Privacy and Security

As with all Apple software updates, enhanced privacy and security remain a top priority in macOS Mojave. In Safari, enhanced Intelligent Tracking Prevention helps block social media “Like” or “Share” buttons and comment widgets from tracking users without permission. Safari now also presents simplified system information when users browse the web, preventing them from being tracked based on their system configuration. Safari now also automatically creates, autofills and stores strong passwords when users create new online accounts and flags reused passwords so users can change them. New data protections require apps to get user permission before using the Mac camera and microphone or accessing personal data like user Mail history and Messages database.

Sneak Peek of Developer Framework for Mac Apps

The News, Stocks, Voice Memos and Home apps were brought to Mac using iOS frameworks that have been adapted to macOS. Starting in late 2019, these additional frameworks will make it easier for developers to bring their iOS apps to macOS — providing new opportunities for developers and creating more apps for Mac users to enjoy.

Other New Features

Screenshots deliver new on-screen controls for easy access to every screenshot option and new video recording capabilities. A streamlined workflow enables easy screenshot sharing without cluttering the desktop.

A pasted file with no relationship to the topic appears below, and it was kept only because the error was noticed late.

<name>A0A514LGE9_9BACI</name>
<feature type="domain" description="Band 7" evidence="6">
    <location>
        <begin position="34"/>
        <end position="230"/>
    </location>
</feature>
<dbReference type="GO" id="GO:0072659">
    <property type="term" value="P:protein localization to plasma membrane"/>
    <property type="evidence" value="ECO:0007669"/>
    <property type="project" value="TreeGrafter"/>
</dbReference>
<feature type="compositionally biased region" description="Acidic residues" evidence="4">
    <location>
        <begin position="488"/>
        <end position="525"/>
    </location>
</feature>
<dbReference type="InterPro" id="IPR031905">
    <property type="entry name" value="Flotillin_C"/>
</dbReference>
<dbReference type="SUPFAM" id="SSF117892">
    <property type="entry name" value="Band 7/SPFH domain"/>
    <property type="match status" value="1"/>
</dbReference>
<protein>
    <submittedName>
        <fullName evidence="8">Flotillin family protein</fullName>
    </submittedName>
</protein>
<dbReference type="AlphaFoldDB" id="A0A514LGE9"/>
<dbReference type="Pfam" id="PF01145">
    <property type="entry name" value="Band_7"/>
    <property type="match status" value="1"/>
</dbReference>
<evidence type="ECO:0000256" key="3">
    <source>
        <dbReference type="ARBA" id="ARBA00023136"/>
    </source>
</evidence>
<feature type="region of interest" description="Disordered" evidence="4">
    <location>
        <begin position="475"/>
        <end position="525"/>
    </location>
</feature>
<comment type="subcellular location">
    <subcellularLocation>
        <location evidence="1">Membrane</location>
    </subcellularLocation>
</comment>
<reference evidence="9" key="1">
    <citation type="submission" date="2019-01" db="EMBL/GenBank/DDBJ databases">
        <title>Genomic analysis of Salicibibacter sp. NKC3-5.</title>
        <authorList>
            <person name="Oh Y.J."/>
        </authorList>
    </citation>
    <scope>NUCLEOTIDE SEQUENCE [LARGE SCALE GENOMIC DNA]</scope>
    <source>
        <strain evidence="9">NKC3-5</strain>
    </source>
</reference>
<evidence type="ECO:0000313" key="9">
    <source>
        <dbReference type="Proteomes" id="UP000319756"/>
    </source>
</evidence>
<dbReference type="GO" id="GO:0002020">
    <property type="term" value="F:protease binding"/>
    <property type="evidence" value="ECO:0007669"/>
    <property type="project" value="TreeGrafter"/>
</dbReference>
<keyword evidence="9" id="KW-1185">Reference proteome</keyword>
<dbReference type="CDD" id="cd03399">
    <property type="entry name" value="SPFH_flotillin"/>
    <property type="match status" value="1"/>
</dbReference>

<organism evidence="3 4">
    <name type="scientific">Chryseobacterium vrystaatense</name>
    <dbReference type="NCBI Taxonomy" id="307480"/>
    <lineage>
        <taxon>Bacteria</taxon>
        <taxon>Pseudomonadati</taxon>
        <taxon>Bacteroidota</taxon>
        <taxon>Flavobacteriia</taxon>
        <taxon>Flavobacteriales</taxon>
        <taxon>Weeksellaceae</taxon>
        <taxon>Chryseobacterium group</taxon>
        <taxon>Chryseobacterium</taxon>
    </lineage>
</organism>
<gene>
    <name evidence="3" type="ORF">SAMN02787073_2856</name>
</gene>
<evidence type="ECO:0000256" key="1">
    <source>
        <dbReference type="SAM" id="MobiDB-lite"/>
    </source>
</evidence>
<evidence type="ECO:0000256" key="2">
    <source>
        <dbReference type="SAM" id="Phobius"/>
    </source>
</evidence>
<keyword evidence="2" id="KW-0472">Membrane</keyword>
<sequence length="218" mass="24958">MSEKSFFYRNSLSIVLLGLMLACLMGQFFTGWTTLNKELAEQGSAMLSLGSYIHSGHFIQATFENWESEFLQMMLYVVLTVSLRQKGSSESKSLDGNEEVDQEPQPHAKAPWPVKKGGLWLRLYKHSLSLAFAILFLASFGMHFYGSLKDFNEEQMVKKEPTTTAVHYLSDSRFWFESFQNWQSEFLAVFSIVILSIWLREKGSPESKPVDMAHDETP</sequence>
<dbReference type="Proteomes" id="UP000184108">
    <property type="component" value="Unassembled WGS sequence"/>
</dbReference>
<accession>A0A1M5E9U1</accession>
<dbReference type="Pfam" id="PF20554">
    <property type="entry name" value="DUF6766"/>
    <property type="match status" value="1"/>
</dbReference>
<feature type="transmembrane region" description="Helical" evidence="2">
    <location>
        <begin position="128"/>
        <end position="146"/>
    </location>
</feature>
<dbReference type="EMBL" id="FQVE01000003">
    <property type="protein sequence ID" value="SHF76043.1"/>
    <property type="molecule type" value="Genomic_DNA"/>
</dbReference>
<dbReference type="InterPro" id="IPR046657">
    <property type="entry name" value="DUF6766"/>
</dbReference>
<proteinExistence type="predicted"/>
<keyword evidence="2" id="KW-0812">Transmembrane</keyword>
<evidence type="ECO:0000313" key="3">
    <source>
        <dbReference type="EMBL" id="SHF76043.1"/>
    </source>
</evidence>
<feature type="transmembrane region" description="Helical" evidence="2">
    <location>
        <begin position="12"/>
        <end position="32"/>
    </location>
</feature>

Continuity Camera allows Mac users to take a picture or scan a document nearby with their iPhone or iPad and have it appear instantly on their Mac.

Markup tools are now integrated into Finder, Quick Look and Screenshots, making it fast and efficient to add comments to content and share with others.


The developer preview of macOS Mojave is available to Apple Developer Program members at starting today, and a public beta program will be available to Mac users in late June at macOS Mojave will be available this fall as a free software update for Macs introduced in mid-2012 or later, plus 2010 and 2012 Mac Pro models with recommended Metal-capable graphics cards. Some features may not be available in all regions or languages.

MacDailyNews Take: We’ll see how the redesigned Mac App Store fares (can’t be any worse), but the Group FaceTime, Dark Mode, and Desktop Stacks are excellent and, of course, the Developer Framework for Mac Apps to deliver iOS apps to the Mac is very intriguing!